TRS is the abbreviation for “Tip Ring Sleeve.” This is the accurate term for 1/4″ (or 1/8″) balanced connectors. A TRS plug can be found at the end of most headphone cords if you want to know what one looks like. It looks like a standard 1/4″ plug with an extra “ring” on its shaft. Thus the three sections of the shaft are called the Tip, Ring, and Sleeve. TRS connectors are used wherever you need to have two conductors plus a ground (shield) in one plug. A common use is to connect balanced equipment. A useful cable is the Hosa (CSR103) CSR103.
XLR is the trademarked name for circular 3-pin connectors developed by Cannon (later bought by ITT). XLR has since evolved into a generic industry term, and many manufacturers now make this style connector, in which there are positive, negative, and ground connections. In audio, XLR connectors are normally used for transmitting balanced mic and line level signals to mixers or audio to speakers. Monster Cable’s (P500M20) P500M20 is a good example of an XLR cable.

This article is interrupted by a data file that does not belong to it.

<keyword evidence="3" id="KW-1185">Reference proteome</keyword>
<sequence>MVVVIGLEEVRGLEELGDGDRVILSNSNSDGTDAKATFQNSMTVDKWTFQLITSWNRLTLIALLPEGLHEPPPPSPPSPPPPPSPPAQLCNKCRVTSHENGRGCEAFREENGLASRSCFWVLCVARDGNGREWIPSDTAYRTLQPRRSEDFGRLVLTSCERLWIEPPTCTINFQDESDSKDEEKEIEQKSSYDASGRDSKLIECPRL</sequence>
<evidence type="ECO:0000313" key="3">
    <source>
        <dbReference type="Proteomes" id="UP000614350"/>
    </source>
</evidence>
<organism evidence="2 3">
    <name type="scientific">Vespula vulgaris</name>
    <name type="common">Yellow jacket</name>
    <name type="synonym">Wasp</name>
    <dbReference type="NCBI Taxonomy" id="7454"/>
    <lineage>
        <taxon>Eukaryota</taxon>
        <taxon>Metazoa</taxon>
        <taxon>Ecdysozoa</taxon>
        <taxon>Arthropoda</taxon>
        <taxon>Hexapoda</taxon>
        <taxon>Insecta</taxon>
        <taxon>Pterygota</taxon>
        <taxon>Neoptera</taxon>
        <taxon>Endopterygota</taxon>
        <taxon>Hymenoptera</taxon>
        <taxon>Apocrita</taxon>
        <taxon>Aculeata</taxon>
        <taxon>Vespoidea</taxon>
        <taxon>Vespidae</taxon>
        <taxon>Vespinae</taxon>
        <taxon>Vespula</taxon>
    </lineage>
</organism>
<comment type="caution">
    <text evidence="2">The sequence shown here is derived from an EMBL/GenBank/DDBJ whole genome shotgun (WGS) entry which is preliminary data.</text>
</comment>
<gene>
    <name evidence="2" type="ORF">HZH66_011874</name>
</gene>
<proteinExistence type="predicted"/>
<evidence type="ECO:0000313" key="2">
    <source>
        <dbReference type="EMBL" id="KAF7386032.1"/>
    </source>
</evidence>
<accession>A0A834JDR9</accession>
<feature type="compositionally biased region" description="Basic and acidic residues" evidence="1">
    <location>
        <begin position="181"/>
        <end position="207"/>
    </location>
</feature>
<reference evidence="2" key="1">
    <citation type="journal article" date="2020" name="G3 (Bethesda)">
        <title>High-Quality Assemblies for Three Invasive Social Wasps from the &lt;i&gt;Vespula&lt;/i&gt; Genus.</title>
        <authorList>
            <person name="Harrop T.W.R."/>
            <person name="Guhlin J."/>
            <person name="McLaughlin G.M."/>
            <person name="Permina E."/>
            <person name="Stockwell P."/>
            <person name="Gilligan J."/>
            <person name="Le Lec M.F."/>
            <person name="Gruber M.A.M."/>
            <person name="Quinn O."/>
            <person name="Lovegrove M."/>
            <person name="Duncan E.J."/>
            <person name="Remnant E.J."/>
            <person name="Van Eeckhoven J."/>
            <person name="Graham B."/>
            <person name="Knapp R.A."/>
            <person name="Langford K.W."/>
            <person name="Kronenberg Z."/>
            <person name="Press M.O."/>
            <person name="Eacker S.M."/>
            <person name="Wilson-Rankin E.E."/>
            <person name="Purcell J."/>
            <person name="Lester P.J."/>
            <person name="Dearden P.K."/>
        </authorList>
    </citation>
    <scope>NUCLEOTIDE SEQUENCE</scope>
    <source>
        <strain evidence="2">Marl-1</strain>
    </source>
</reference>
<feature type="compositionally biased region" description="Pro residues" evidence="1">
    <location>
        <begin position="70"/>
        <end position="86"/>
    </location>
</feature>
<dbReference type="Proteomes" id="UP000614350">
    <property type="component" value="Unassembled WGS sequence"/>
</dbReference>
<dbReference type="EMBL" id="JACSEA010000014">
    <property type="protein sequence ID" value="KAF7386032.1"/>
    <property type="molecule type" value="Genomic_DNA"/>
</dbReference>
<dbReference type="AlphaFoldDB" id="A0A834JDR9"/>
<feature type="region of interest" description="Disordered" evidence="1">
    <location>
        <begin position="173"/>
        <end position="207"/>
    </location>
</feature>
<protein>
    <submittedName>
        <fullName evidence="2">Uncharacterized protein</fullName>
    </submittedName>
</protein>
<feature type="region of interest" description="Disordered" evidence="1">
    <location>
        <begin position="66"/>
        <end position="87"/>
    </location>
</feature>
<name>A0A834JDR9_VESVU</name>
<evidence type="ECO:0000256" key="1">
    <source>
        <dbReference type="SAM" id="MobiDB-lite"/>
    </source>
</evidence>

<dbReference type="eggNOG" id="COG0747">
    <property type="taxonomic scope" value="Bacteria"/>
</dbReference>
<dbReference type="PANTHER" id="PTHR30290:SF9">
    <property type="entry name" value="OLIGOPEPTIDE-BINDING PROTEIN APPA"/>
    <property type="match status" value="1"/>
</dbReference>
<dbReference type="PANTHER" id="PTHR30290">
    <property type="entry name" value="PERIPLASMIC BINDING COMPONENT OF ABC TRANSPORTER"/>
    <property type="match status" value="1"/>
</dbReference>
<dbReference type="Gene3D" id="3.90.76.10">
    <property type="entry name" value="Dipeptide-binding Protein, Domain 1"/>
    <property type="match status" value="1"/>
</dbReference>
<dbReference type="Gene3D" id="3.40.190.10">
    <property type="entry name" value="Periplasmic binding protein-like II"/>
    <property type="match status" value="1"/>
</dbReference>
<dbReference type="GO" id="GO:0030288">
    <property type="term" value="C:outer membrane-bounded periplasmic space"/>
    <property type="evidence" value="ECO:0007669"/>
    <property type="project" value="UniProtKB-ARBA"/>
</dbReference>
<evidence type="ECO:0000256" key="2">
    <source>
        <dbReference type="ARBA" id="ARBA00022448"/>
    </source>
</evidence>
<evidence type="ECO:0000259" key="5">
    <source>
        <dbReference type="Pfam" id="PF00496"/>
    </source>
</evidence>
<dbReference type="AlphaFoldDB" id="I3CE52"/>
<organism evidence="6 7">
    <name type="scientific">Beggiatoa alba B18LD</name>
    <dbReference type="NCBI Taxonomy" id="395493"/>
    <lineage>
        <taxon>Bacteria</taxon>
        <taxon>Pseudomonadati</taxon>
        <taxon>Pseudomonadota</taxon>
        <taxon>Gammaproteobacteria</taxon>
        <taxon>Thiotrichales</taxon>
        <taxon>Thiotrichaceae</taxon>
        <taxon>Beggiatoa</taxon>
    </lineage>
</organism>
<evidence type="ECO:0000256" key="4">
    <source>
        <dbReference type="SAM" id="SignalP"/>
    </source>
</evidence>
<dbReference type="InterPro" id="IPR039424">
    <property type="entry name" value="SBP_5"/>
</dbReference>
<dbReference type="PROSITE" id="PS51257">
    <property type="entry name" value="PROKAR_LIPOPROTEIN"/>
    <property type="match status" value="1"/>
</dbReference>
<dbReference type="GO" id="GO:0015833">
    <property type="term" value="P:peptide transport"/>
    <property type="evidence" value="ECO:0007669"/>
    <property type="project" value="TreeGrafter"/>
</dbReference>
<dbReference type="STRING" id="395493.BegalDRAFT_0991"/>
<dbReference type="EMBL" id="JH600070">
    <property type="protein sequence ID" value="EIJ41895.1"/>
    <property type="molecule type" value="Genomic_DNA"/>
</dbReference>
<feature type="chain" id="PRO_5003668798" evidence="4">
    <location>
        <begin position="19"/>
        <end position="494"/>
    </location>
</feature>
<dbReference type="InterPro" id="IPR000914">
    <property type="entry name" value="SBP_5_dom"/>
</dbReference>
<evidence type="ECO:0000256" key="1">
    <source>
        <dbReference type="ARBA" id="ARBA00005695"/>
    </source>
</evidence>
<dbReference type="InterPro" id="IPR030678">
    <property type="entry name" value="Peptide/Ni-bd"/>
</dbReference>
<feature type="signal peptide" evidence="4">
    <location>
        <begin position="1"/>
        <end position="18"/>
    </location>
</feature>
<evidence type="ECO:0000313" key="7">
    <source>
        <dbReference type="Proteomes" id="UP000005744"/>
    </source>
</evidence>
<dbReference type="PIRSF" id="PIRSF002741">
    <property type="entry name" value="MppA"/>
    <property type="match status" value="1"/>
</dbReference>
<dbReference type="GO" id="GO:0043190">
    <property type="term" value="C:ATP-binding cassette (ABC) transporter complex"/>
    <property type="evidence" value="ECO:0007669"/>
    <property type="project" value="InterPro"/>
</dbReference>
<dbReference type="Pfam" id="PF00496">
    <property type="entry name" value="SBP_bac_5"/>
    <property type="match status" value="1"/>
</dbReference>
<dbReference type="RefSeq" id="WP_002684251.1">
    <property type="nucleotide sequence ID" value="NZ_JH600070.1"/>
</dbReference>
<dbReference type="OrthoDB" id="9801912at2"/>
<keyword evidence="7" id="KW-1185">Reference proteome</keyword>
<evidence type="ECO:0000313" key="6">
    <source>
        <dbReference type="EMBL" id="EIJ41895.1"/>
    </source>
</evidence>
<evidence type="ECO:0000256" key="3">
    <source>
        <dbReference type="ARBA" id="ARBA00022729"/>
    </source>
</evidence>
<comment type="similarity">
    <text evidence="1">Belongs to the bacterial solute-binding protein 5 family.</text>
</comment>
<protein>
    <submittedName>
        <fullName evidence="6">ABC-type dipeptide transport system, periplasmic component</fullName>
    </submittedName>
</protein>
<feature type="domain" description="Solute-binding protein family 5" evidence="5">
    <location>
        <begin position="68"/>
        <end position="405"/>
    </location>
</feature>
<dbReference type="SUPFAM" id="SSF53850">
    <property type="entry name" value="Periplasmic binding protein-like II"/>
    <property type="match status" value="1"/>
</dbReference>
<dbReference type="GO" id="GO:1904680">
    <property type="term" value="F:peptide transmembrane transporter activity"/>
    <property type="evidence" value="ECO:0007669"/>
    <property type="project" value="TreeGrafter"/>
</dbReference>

TS is the abbreviation for Tip Sleeve and refers to a specific type of 1/4″ connector that is set up for two-conductor unbalanced operation. An insulator separates the tip and sleeve. The tip is generally considered the “hot,” or the carrier of the signal, while the sleeve is where the ground or shield is connected. TS cables are best known as guitar or line-level instrument cables, such as this one from (099-1210-090) Fender.
RCA connectors are the common name for phono connectors like the ones used to connect most consumer stereo equipment. These were so associated with the RCA Corporation in the early 1900s that they became known as the RCA connector. Some mixers have tape or CD inputs and outputs with RCA connectors. Hosa’s (CRA206) CRA206 is an example.
A Banana Plug is an electrical connector designed to join audio wires such as speaker wires to the binding posts on the back of many power amplifiers, or to special jacks called, of course, banana jacks. A common configuration of banana plugs is to have two of them molded together and spaced 3/4 of an inch apart, which is also the spacing of the binding post receptacles on the back of power amps. Here’s an example of a Hosa cable (SKJ475BN) with a TS Plug on one end and a double banana plug on the other.